Walter M St -John

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To describe a pattern of rhythmic activity as "breathing" or "respiration" inevitably leads to the conclusion that this rhythmic activity is "normal" or "eupneic". Initially, it must be noted that, by strictest definition, "eupnea" can only be applied to "breathing" in an unanesthetized preparation. Any experimental perturbation, including anesthesia,(More)
This study evaluated possible neuronal mechanisms responsible for the transition from normal breathing (eupnea) to gasping. We hypothesized that a blockade of both inhibitory glycinergic synaptic transmission and potassium channels, combined with an increase in extracellular concentration of potassium, would induce a switch from an eupneic respiratory(More)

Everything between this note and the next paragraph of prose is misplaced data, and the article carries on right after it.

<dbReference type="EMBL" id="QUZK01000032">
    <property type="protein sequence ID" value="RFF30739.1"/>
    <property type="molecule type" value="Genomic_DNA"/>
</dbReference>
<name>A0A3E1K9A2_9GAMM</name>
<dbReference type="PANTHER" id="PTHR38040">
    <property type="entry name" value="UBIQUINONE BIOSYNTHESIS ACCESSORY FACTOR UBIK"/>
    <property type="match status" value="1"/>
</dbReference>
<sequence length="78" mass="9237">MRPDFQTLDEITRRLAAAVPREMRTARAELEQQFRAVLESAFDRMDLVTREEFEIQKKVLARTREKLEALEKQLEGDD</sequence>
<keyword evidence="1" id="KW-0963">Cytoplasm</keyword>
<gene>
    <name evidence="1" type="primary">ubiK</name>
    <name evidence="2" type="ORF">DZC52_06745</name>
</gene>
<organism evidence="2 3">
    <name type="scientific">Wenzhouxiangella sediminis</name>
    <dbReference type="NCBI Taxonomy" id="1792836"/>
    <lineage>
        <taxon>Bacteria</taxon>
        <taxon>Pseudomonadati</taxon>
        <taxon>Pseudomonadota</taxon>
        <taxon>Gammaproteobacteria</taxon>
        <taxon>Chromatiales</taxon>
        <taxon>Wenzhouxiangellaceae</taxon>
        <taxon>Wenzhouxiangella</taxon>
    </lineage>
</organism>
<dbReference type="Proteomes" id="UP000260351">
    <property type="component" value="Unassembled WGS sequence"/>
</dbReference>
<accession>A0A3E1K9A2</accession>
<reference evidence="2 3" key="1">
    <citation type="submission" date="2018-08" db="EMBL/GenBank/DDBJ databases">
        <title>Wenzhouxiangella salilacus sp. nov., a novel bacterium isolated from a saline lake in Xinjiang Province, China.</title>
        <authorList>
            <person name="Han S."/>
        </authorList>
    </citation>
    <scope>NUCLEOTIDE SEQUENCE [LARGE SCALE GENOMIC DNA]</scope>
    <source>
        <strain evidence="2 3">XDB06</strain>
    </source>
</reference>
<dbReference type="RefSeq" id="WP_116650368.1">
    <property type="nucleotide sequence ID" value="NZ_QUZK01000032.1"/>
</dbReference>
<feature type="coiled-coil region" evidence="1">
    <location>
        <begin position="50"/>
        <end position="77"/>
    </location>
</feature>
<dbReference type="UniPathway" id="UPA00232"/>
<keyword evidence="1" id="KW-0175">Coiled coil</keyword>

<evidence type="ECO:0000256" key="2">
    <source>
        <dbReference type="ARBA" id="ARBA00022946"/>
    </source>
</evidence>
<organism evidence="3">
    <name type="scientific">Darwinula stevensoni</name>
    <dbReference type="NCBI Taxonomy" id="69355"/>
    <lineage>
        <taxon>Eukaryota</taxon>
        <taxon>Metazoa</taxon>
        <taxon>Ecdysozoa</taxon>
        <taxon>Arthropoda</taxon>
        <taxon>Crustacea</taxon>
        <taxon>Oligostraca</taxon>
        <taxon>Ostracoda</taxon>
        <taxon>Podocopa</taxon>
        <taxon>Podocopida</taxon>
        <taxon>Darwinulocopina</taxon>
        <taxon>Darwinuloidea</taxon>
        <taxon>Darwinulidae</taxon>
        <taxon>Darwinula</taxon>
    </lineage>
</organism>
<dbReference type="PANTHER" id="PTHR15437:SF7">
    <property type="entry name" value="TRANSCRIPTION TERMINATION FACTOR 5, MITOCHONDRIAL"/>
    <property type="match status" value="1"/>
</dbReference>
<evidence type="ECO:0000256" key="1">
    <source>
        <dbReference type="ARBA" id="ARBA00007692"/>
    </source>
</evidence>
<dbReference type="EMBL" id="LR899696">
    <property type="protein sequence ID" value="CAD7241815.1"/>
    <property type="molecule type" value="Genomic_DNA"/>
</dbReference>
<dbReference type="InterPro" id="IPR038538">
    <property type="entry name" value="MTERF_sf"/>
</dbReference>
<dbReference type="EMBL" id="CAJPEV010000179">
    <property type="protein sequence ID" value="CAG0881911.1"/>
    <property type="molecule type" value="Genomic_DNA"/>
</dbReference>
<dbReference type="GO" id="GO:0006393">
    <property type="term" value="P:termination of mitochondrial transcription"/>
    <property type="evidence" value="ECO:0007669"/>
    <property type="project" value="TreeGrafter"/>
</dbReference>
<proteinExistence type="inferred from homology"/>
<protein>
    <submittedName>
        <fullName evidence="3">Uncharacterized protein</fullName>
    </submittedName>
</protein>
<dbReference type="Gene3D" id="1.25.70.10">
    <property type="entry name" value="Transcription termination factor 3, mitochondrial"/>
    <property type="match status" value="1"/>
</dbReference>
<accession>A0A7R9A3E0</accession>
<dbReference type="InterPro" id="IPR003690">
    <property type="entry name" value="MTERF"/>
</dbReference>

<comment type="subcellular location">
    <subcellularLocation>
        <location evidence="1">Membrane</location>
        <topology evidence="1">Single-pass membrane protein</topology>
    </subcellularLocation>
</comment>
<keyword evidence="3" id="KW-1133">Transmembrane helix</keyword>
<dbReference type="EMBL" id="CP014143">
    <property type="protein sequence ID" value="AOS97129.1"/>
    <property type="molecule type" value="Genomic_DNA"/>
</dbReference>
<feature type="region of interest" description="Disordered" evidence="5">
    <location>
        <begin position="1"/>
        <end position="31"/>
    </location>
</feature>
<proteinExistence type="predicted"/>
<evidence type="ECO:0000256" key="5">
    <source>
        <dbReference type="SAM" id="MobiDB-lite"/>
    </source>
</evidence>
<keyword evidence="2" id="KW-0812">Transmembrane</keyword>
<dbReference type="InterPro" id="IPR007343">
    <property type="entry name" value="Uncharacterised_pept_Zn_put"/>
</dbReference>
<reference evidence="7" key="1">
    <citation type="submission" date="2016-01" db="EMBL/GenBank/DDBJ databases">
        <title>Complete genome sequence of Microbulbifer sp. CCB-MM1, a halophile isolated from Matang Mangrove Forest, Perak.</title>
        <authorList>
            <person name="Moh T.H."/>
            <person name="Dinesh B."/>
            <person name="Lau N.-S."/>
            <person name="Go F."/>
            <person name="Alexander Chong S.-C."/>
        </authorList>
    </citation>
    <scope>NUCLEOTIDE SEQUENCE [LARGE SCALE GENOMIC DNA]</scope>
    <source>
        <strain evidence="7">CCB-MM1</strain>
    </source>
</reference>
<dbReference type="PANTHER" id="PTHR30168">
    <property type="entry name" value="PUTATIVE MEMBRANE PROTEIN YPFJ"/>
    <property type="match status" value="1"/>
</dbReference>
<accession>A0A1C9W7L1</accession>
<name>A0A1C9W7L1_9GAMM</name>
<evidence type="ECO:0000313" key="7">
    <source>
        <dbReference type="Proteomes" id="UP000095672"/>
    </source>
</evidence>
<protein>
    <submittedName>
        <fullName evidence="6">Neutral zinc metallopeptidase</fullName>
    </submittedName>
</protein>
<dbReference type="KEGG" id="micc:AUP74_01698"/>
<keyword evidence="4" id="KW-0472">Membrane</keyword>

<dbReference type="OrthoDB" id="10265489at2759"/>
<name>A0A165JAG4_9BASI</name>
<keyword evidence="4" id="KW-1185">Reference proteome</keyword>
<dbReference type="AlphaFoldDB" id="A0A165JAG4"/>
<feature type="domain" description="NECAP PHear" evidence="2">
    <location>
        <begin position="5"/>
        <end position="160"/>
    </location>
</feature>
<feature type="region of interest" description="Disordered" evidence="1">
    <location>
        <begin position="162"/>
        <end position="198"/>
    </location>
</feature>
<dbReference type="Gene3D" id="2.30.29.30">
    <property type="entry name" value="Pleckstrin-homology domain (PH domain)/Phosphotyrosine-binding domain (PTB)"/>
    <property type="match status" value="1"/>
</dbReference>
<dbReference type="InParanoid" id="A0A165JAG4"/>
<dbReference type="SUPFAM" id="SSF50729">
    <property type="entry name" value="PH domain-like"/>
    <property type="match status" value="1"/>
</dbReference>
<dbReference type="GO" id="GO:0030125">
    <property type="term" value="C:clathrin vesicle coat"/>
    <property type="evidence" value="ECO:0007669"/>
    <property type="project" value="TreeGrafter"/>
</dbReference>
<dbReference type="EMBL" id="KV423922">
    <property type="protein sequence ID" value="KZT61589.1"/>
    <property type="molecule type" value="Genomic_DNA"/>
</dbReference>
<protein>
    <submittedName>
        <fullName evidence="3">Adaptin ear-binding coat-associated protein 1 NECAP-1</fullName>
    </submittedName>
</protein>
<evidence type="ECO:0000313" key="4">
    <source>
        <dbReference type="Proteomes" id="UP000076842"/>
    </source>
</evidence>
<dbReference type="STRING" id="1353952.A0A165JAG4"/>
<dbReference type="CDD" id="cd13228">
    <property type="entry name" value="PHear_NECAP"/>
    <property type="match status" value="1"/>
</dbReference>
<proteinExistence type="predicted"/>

During eupnea in an in situ perfused preparation of the rat, inspiratory activities of the hypoglossal and vagal nerves commence before the phrenic; the vagus also discharges in expiration. The hypoglossal discharge has a prominent "pre-inspiratory" component. Power spectral analysis indicated that peak frequencies of oscillations in phrenic, hypoglossal(More)
The perfused in situ juvenile rat preparation produces phrenic discharge patterns comparable to eupnea and gasping in vivo. These ventilatory patterns of eupnea and gasping differ in multiple aspects, including most prominently the rate of rise of inspiratory activity. Because gasping, but not eupnea, appeared similar after vagotomy in spontaneous breathing(More)
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